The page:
By Seb Peltekian
NORTH CHARLESTON, S.C. — We sat in Bertha’s Kitchen, a soul food restaurant. Our food — corn, rice, glazed yams, and, in Nirmal’s case, fried chicken — rested on trays in front of us.
Bertha’s Kitchen was honored with a James Beard Award in 2017. However, something told us that the reporters weren’t there to cover the menu options.
Looking up from our trays, we watched through the window as a van parked. The reporters descended upon the non-descript car, snapping photos and filming as if it was the most interesting van in the world.
A slender woman wearing a bright blue shirt and running shoes stepped out of the car and entered the restaurant.
The reporters huddled around her as she walked up to the counter and spoke with the employees. Some of them asked if they could take photos with her. She agreed.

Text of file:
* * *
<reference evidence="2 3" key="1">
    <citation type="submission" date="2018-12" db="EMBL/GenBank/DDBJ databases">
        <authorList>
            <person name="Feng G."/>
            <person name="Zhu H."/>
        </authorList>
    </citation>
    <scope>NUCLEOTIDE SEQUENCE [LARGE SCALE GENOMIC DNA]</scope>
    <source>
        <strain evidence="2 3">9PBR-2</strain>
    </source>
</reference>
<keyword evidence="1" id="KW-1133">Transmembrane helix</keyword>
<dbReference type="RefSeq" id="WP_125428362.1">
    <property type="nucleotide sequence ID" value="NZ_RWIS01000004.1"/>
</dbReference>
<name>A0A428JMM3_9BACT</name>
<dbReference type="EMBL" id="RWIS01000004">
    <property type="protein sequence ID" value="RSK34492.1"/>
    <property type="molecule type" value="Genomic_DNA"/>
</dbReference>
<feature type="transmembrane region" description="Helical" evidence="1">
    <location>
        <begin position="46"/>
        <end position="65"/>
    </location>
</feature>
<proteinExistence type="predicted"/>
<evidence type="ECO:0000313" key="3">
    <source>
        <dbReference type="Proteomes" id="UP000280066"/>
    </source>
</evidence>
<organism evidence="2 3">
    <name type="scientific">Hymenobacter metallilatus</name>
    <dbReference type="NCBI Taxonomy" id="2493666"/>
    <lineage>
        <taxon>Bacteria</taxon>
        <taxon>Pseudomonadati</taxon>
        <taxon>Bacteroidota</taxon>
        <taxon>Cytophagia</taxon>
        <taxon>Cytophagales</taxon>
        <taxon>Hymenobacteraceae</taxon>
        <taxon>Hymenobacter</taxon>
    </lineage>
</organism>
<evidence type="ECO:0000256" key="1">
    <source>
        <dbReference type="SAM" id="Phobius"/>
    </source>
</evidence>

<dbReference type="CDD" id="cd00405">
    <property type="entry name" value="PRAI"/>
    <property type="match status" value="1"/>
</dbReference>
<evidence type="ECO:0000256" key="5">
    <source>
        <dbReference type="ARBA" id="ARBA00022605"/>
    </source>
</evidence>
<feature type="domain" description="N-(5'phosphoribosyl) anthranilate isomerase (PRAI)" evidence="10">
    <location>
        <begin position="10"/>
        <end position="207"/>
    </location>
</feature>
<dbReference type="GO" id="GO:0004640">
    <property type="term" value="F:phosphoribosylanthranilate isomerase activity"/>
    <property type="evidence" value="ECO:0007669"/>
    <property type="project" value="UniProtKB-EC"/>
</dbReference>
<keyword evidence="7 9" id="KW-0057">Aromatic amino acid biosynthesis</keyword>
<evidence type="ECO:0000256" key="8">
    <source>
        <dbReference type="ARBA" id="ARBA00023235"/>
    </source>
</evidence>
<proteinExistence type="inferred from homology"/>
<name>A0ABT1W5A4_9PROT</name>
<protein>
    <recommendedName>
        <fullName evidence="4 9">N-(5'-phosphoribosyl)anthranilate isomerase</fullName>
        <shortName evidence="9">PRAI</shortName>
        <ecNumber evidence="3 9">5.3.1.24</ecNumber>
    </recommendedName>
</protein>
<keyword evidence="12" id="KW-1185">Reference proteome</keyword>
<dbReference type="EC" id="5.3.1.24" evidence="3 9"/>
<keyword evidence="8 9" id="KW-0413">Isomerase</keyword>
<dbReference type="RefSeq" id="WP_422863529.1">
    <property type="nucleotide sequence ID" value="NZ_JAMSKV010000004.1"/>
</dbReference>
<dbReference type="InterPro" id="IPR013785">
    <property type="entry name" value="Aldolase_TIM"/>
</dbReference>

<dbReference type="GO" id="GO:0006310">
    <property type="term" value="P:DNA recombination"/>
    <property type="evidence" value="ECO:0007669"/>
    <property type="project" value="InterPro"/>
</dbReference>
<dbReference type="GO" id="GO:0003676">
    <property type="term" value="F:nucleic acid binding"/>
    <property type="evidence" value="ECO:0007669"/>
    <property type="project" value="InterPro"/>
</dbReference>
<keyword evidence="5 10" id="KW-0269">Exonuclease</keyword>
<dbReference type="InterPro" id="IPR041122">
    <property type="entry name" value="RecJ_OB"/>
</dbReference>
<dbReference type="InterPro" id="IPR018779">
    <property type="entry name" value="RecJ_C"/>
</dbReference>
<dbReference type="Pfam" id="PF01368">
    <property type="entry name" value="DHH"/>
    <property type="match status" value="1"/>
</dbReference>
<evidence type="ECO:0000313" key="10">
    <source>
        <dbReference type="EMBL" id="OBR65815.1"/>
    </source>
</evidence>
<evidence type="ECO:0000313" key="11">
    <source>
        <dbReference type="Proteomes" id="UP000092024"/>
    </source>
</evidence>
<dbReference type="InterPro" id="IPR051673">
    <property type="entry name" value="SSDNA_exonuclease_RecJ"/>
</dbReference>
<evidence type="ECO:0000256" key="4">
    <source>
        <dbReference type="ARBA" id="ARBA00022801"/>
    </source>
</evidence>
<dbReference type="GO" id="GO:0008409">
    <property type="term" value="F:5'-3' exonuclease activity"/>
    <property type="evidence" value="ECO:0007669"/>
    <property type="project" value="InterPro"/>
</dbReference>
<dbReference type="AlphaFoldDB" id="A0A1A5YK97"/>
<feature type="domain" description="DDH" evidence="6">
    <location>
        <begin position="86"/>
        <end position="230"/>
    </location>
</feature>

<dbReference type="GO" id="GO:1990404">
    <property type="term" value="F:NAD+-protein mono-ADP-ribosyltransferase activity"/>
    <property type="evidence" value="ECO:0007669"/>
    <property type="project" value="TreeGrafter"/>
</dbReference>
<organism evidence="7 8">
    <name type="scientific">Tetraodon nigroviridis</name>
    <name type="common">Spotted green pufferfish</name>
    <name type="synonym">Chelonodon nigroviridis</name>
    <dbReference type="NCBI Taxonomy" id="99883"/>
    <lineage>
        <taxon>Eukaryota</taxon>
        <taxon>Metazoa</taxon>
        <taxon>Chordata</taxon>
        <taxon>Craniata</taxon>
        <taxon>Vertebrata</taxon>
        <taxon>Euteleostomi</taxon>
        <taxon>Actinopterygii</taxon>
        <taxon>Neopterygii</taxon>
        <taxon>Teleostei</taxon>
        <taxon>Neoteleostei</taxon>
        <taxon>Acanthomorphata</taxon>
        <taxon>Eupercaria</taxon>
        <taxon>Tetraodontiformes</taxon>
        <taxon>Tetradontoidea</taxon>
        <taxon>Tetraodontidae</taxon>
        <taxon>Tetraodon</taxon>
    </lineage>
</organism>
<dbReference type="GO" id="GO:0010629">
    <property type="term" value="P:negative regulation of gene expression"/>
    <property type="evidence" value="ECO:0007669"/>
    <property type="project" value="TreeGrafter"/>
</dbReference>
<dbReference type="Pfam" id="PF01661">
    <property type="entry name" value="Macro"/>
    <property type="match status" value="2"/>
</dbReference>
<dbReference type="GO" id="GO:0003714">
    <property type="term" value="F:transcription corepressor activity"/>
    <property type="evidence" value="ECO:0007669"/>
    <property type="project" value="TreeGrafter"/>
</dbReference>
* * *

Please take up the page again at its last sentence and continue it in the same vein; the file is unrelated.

Sen. Elizabeth Warren then greeted us.
“Can I get a photo with you?” Brandon asked.
“Sure,” the Democratic presidential candidate responded.
Next was Nirmal’s and then my turn to take famous Warren selfies.
Warren sat down at another table behind us, ate cornbread, rice, yams, and spoke with the gentleman sitting there.
She then circled around, visiting the few other tables and quickly exchanged words with the people seated at them.
Our table was last.
“He cleaned his whole plate,” she said, pointing at Nirmal’s empty tray.
“It was good food, the yams were especially great,” I told her.
“They were perfect. Not too sweet and with just a pinch of cinnamon,” Warren answered.
Warren was in the Palmetto State to gain support, especially from the state’s African-American Democratic voters (a large and highly sought after group). With the South Carolina primary only two weeks away, I’m sure we would have like to ask Sen. Warren a hundred questions. But at least we got her to clarify her position on yams.